Friday, December 6, 2019

Lessons Learned from Milton's

I recently completed the model of Milton's, a structure that was almost entirely 3D printed.  This project was largely a proof of concept for some of the building and finishing techniques needed for 3D printed models.  Here is a summary of the key take-aways:

Picture from Google StreetView
Research:  I did a lot of research using public domain materials.  In particular: Google StreetView was used for several pictures of the building.  County property tax records provided the dimensions of the footprint (pic).  That being said, it was also very helpful to get my own pictures on site.  (Also, please note the current window awnings are indeed purple, not striped green in the old Google picture.)
Footprint from Property Tax Records (Public Domain)

Design:  The design came together quite quickly, only taking a couple days off-and-on work.  I wanted to just create the building as a solid 3D print, not as a kit of parts (walls, roof, etc) to be assembled.  Again I used my "go-to" 3D design program TinkerCad.  (Side note: I still have yet to find a good reason to change to something more sophisticated--and costly--than TinkerCad, which is free btw..).  I decided not to add any texture on the exterior (brick) as at 1:450 it wouldn't have any resolution.  In larger scales this might be needed but not T scale.  In fact, a pleasant surprise was some slight texture that resulted from the 3D printing process itself, resembling brick.  Another positive take away is I was looking for a good way to preview the model outside of TinkerCad, and found the program Autodesk Viewer, which give a variety of ways to view STL files online and is also free. 
Rendering in Autodesk Viewer

Building:  The cost to 3D print was acceptable if a tad high, but could get really costly for a larger structure--the final dimensions are close to 3 in" x 2" x 1", cost was about $40 not including shipping.  By contrast, the much larger Sharonville Engine House was created as a lay-flat kit of 4 walls and some detail parts and cost around $25.  If this was going to be a "regular" model in the product line I would probably arrange it as a set of parts--roof, walls, details, but no base.  The base can be built up easily enough from foam/plaster/DAS modeling clay etc.

After I received my print, a couple details were missing, but these were very small parts such as a railing on the deck, and a couple of window sashes.  In addition, the gutters didn't make it, but that was my fault--I added them late in the design and didn't attach them securely enough.  This would be revised easily enough and they would survive subsequent printings I'm sure.  I cleaned and "prepped" the model as I normally do with Future floor polish.

Painting:  I primed the entire model with Tamiya Oxide Red primer.  Not only is this a good primer but it serves well as a red brick color.  So no other color was added to the brick walls.  Another point to note: This is a lacquer based paint, and dries "tough".  This is important because the details, like the stone window header/footer, foundation, roof, etc. are all painted in acrylics.  I'm a good painter but not a miracle worker, so any misses/slips,etc that go beyond the intended area, are easily cleaned off.  My secret here is toothpicks and airbrush thinner.  I take a toothpick, whittle it to a point, then dip in the airbrush thinner.  I then gently scrub/scrape the surface, re-dipping in thinner as needed to remove the offending (acrylic) paint but the color underneath isn't affected.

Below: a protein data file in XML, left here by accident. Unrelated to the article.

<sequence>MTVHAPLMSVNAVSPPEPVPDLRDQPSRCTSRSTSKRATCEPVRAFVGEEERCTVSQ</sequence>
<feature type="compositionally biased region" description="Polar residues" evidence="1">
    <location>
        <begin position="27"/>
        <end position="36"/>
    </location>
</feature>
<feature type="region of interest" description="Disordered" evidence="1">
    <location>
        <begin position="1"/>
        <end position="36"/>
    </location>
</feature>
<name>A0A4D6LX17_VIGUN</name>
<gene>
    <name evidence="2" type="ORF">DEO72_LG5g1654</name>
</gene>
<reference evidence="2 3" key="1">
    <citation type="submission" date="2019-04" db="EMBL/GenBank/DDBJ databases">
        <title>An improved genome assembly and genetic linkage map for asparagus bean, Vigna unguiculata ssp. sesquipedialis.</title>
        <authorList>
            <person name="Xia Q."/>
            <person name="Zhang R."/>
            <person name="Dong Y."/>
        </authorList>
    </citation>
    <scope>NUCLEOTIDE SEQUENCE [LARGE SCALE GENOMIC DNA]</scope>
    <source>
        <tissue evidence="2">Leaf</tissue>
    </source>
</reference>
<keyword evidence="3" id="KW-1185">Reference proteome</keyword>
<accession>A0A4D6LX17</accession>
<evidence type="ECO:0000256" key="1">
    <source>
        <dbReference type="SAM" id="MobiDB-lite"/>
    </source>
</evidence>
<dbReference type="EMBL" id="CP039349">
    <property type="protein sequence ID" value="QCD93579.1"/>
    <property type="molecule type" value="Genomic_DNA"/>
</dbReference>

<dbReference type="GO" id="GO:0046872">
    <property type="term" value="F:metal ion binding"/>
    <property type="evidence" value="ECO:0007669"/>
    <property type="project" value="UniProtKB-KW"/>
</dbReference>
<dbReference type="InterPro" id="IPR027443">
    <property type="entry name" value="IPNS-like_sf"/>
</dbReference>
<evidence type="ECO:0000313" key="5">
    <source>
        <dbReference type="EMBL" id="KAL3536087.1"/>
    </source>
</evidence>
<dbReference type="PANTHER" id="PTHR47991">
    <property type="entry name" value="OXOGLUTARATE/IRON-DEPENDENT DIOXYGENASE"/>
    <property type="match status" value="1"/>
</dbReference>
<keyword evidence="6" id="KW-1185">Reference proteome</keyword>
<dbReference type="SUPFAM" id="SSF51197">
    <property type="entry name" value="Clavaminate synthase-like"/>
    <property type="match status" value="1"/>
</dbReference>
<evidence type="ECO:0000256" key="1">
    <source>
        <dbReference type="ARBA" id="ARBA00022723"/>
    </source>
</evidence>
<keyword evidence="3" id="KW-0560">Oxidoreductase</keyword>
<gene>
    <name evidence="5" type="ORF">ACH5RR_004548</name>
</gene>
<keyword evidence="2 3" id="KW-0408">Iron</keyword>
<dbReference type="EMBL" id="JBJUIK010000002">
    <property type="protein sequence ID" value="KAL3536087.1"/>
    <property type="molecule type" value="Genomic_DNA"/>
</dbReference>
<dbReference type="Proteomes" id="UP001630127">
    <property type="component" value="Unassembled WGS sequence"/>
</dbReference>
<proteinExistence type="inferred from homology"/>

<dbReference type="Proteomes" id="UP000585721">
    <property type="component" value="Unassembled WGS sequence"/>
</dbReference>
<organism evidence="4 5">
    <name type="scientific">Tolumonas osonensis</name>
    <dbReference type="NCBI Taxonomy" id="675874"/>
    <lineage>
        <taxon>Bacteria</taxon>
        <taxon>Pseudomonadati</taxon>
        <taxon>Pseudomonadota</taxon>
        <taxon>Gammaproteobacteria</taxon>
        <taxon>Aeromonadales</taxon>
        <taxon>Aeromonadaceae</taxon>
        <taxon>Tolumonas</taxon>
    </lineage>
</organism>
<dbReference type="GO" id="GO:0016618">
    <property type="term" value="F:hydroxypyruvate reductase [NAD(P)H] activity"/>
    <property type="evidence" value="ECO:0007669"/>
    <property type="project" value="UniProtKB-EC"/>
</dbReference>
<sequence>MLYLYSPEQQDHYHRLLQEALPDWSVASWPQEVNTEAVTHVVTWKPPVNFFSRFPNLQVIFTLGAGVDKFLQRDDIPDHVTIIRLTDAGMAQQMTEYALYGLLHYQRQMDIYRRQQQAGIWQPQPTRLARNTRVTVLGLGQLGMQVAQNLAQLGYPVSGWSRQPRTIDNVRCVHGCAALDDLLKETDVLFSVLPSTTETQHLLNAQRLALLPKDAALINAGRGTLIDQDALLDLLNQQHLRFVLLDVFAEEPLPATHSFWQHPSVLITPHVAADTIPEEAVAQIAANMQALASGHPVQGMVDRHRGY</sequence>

Added details:  I replaced the missing sashes with strip styrene and touched up.  I replaced the missing railing on the deck with a piece of thinned Tamiya tape.  This was then covered with a layer of MicroScale Krystal Klear (my secret miracle goo), then touched up.  The standing seams on the roof were added by slicing down Tamiya tape to very thin (about 0.20mm) strips and sticking to the roof.  Ends were trimmed off with fingernail clippers.  The roof was then brush painted with a light gray Vallejo.  The fire escape and fence were both kit-bashed from a 1:450 scale etched fret of warship details, glued in place with Krystal Clear -after- painting.  The sign was a real PITA, the little chains that it hangs from (very thin gauge wire strands) were giving me fits.  Lesson here: Attach wires to the sign, THEN to the pole.   The window awnings were strips of sheet brass.

Window Technique:  The windows were made using my "secret glass technique".  I seem to be the only one doing this;  They are just clear decal film applied individually to each window.  They are cut slightly larger than the window frame and giving a nice coat of MicroSol (decal solution).  When they dry, they tighten up and result in a great thin looking, flat glass appearance.  I prefer this vastly to using Krystal Klear for the windows!  When dry, I touch up around the window with matte lacquer (Dullcote).  One tip:  Keep the windows shiny.  I might over-spray the entire model with Dullcote, and if you do, the windows will look frosted or dirty.  No worries: They can be made clear again with my favorite stand-by, Future.  It's better not to Dullcote them in the first place tough.  Brushed on Dullcote is just fine, and avoid the windows or other areas you want to keep glossy.